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Yet another mind-blowing quantum mechanics question

  1. Nov 4, 2007 #1
    1. So, here is the problem: Suppose the state of the field is described by a state vector->

    [tex] |\psi> = \sqrt(3)/2|n>_{m} + 1/2|n+2>_{m} [/tex]

    ( [tex] |n>_{m} [/tex] means "n" photons in mode "m" and zero photons in every other mode)

    If a measurement is made to determine th number of photons in mode "m"
    a) What is going to be the expected result?
    b) What is going to be the variance?

    So, I was taking a look at it and I realized (or at least I think) that this might be a pure state because all the photons reside in a single mode. So, we could find the density operator, [tex]\rho[/tex], and it will be either one or zero since [tex]\rho=\rho^2 [/tex]. So, the mean will equal Tr([tex]\rho[/tex]n) however that will equal infinity which is does not seem to make sense. Then, alternatively I tried deriving another expression for the density operator- using some crazy assumptions such as [tex] (a^+)^2 |n>= \sqrt((n+1)(n+2))|n+2> [/tex] so that is what I have now and I don't know what to do with this...

    So, what am I missing here? Is this really a pure state or is this a mixed state? Or do you have to assume something else? My main problem is dealing with the |n+2> part which is greatly bothering me. Once I get the mean it should be straightforward to find the variance. Any hints and comments would be greatly appreciated.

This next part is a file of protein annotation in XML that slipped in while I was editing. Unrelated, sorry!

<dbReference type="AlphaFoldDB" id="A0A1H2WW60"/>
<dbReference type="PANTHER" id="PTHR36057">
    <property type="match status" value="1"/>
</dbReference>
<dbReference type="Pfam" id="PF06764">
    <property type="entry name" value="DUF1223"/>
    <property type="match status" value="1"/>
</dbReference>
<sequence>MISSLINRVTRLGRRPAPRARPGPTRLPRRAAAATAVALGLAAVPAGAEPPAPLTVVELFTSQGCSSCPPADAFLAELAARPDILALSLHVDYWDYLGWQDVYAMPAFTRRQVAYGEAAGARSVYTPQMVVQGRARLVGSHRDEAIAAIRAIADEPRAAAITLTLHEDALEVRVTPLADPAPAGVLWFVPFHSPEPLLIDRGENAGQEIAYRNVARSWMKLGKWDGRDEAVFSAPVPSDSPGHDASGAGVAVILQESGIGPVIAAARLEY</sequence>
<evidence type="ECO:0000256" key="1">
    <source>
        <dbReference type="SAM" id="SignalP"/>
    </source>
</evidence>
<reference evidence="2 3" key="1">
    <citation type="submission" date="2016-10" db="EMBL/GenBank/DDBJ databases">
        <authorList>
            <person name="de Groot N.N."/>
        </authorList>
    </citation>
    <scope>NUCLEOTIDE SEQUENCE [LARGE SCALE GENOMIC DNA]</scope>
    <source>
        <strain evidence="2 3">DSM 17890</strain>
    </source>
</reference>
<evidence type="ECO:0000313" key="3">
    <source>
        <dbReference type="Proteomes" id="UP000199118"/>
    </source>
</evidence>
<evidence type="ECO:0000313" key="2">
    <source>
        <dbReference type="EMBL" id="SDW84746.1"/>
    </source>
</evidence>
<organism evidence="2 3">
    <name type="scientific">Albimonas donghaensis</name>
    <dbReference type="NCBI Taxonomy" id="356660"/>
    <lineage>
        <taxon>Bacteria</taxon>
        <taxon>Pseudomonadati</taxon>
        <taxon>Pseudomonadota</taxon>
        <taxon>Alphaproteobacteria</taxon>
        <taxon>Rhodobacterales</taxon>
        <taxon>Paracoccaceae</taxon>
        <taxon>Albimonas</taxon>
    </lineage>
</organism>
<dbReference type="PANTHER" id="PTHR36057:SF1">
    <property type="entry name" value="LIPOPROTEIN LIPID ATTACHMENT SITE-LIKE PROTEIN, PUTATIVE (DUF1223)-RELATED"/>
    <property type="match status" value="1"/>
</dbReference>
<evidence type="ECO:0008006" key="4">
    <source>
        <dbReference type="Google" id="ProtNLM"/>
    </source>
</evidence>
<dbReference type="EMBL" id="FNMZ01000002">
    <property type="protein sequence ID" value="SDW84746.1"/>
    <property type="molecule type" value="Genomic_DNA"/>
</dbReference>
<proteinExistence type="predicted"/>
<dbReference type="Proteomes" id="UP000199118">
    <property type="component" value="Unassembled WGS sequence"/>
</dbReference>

Last edited: Nov 4, 2007
  2. jcsd
  3. Nov 5, 2007 #2


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    Since you are given a state vector, it's a pure state. A mixed state means a classical ensemble of state vectors. Here you know exactly what state you are in.

    You want to measure the number of photons, what observable (operator) corresponds to that measurement?
  4. Nov 5, 2007 #3
    Hey Galileo, thanks for the input. N is the observable that I believe corresponds to that measurement. I just don't know how to handle the |n+2> situation...
  5. Nov 5, 2007 #4


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    There's nothing strange with |n+2>.

    If you were given that the state was [tex] |\psi> = \sqrt(3)/2|2>_{m} + 1/2|4>_{m} [/tex]
    would you be able to calculate the expectation value of N?
    What if the state was [tex] |\psi> = \sqrt(3)/2|34>_{m} + 1/2|36>_{m} [/tex]?

    You're just looking at the same problem for a general value of n.
  6. Nov 6, 2007 #5
    Actually I figured it out the answer to the mean: you can use the following expressions:

    [tex] n\hat|n> = n|n>
    n\hat|n+2> = n+2|n> [/tex]

    So, when it is all said and done the mean should be [tex] n + 1/2 [/tex]
    Thanks a lot for the help!
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